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Estate planning goes hand-in-hand with estate administration

| Jul 7, 2016 | Estate Administration |

Most Georgia residents should have an estate plan in place. In reality, many do not. This is often due to the fact that people make the mistake of overlooking their assets simply due to the fact that they may not believe they have anything of value. As a result, individuals rarely ever give a second thought to estate planning; as a result, after they die and the process of estate administration begins, there may be very little to work with for the loved ones involved. This can quickly lead to complications or misunderstandings as to who is going to get what.

With very few exceptions, almost everyone has an estate. The bottom line is that if an individual owns something of value that he or she wants to pass on to someone after death, that individual actually has an estate. It makes sense to create an estate plan unique to one’s circumstances. If no will or trust exists when an individual passes away in Georgia, state law will dictate how any assets left behind are to be distributed.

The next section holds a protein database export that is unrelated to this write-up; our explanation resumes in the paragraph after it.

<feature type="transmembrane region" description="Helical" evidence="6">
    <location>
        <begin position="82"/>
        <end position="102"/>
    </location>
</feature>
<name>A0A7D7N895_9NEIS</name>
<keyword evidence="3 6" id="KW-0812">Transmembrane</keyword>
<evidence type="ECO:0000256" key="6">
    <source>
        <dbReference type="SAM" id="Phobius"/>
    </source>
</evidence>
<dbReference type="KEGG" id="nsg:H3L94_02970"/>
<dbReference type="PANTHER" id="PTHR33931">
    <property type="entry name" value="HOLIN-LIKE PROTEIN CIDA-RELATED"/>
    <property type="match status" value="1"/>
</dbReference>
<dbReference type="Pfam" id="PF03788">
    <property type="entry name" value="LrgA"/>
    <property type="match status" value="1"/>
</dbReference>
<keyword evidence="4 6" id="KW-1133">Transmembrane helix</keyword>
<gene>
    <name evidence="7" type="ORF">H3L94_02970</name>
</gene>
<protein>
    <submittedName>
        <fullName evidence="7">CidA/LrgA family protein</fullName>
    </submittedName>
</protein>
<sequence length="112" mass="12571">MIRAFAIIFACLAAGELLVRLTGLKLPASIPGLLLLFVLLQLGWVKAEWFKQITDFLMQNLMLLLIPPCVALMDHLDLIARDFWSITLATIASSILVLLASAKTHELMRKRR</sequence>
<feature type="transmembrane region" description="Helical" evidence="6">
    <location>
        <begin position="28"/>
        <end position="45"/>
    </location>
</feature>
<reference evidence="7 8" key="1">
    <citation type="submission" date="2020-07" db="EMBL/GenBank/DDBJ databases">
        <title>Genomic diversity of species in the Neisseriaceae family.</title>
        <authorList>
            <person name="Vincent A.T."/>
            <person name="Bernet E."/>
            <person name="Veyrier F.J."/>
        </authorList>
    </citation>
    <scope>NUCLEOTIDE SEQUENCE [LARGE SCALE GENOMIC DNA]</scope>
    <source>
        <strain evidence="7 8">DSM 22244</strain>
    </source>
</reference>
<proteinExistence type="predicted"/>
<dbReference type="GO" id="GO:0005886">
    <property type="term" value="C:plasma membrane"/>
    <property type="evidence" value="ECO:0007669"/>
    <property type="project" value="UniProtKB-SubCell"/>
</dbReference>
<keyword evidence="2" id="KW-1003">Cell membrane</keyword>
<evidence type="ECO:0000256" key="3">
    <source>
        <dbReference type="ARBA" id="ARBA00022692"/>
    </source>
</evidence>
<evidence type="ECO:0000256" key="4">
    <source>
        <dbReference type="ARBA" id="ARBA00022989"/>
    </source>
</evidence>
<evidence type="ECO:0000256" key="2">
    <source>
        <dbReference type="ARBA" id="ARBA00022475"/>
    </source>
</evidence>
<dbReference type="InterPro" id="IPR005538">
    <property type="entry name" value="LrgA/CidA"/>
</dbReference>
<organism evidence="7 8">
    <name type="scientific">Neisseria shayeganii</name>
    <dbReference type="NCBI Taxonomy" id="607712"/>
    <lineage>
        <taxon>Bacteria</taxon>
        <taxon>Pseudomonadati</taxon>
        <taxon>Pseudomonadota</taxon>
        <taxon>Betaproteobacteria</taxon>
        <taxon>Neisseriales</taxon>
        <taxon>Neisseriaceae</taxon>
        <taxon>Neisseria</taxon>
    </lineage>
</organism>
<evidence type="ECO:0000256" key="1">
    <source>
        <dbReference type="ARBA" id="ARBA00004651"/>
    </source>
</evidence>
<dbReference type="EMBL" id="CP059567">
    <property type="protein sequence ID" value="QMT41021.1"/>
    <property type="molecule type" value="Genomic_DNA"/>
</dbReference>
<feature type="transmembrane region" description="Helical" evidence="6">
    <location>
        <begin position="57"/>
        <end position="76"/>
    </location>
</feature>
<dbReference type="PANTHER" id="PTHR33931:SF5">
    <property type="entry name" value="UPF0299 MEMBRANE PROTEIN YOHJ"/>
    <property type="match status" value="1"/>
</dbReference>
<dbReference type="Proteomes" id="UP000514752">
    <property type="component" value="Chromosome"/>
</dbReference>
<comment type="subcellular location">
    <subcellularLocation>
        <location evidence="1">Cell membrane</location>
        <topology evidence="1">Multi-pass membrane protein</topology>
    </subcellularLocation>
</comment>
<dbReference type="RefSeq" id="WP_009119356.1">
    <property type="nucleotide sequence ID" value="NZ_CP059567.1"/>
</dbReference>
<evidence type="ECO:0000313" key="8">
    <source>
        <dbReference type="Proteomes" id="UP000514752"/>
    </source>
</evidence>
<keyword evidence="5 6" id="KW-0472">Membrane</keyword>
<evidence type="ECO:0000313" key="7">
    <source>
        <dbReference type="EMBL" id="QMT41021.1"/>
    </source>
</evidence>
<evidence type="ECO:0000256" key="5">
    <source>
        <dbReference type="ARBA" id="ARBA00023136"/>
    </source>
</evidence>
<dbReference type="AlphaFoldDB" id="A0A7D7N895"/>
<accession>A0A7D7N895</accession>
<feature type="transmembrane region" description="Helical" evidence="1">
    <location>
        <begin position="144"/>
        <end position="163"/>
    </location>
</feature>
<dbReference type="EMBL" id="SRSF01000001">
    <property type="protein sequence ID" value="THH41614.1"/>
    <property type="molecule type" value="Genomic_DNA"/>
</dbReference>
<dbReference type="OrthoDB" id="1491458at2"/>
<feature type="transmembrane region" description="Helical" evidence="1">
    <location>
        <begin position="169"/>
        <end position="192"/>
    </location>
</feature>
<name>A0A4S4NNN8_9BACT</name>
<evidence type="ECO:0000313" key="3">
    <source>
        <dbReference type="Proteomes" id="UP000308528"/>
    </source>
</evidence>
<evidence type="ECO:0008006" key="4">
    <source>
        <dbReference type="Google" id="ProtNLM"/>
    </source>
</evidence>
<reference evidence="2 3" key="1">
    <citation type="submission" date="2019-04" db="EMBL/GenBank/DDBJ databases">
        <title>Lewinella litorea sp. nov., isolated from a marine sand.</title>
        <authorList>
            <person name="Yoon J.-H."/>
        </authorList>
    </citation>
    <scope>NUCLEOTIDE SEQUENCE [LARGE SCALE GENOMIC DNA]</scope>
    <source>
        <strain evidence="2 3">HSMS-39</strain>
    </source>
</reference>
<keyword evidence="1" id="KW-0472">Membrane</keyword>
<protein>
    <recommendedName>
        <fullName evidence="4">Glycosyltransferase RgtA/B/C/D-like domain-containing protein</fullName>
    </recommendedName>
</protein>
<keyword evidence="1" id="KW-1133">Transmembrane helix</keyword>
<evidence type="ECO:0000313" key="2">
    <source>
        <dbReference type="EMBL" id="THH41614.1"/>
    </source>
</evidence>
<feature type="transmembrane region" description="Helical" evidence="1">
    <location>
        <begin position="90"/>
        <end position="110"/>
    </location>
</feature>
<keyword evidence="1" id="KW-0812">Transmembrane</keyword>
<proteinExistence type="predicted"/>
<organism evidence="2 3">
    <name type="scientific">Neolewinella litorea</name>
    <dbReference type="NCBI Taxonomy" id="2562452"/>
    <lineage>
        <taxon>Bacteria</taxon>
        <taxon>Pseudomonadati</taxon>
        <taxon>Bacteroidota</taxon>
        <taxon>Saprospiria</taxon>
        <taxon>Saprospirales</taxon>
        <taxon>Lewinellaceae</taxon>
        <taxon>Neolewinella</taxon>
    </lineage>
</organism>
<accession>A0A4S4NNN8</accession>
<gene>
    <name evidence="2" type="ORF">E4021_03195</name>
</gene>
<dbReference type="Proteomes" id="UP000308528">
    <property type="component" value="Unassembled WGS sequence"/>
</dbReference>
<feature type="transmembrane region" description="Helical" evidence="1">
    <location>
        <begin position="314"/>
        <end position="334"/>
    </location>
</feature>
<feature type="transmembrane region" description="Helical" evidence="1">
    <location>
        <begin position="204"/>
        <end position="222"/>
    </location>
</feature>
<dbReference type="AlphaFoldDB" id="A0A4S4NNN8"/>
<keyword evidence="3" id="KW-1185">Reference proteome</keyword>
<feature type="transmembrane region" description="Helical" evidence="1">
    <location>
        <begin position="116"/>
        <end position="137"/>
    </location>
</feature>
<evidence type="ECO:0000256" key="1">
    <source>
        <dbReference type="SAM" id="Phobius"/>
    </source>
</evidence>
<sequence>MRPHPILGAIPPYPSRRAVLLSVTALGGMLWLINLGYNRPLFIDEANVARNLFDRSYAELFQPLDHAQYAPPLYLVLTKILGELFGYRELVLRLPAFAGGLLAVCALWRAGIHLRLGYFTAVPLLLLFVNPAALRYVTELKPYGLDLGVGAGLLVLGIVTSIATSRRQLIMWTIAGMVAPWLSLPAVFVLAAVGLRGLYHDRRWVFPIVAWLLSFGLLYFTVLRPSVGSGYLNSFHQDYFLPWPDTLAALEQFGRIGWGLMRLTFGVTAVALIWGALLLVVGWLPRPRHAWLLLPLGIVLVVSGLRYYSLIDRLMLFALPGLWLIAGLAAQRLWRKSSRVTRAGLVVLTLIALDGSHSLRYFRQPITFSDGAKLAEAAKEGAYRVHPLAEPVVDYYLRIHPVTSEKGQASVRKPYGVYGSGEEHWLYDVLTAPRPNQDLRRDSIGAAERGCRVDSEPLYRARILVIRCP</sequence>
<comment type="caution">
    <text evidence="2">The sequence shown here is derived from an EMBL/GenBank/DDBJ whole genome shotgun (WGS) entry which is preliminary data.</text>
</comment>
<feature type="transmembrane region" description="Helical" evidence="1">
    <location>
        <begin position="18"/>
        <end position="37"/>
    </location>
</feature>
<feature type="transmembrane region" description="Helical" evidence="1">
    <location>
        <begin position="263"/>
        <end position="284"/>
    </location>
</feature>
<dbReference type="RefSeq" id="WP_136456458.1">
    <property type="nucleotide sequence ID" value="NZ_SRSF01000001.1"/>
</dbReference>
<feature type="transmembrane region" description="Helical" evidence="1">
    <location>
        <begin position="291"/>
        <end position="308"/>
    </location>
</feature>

What’s included in an estate plan? Generally speaking, it encompasses how assets shall be distributed after one’s death but also addresses what is to occur should the individual become incapacitated at any point prior to death. A properly planned estate helps pave the way for a complication-free estate administration after the individual’s death. Whether a will and/or trust is used, an understanding of current tax law, including gift and estate tax issues, will be essential.

Whether in Goergia or another state, the more planning that goes into something, the easier it is to execute. To begin the process, certain documents must be collected and a basic understanding of how estate planning and estate administration works will be helpful. Individuals interested in getting started on planning their estate typically choose to consult an attorney experienced in handling these issues.

Source: finance.yahoo.com, “Understanding the basics of estate planning”, Constance J. Fontaine, July 1, 2016

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